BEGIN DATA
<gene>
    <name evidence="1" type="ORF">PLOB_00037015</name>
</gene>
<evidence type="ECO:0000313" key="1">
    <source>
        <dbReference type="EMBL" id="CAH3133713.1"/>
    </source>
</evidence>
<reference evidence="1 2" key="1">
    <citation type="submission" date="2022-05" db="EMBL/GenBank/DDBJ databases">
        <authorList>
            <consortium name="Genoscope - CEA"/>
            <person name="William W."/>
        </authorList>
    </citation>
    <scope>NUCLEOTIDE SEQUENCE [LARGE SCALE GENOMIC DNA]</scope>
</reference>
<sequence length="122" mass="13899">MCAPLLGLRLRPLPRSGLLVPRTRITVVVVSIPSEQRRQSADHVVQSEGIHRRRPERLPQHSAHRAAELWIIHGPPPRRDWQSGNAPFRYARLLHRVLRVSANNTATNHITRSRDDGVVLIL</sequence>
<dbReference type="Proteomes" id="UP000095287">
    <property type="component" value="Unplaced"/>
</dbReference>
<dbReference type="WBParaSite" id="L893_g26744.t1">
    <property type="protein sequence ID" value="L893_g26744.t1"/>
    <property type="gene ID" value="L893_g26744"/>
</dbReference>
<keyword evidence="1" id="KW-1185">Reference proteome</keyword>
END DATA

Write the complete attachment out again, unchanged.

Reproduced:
<gene>
    <name evidence="1" type="ORF">PLOB_00037015</name>
</gene>
<evidence type="ECO:0000313" key="1">
    <source>
        <dbReference type="EMBL" id="CAH3133713.1"/>
    </source>
</evidence>
<reference evidence="1 2" key="1">
    <citation type="submission" date="2022-05" db="EMBL/GenBank/DDBJ databases">
        <authorList>
            <consortium name="Genoscope - CEA"/>
            <person name="William W."/>
        </authorList>
    </citation>
    <scope>NUCLEOTIDE SEQUENCE [LARGE SCALE GENOMIC DNA]</scope>
</reference>
<sequence length="122" mass="13899">MCAPLLGLRLRPLPRSGLLVPRTRITVVVVSIPSEQRRQSADHVVQSEGIHRRRPERLPQHSAHRAAELWIIHGPPPRRDWQSGNAPFRYARLLHRVLRVSANNTATNHITRSRDDGVVLIL</sequence>
<dbReference type="Proteomes" id="UP000095287">
    <property type="component" value="Unplaced"/>
</dbReference>
<dbReference type="WBParaSite" id="L893_g26744.t1">
    <property type="protein sequence ID" value="L893_g26744.t1"/>
    <property type="gene ID" value="L893_g26744"/>
</dbReference>
<keyword evidence="1" id="KW-1185">Reference proteome</keyword>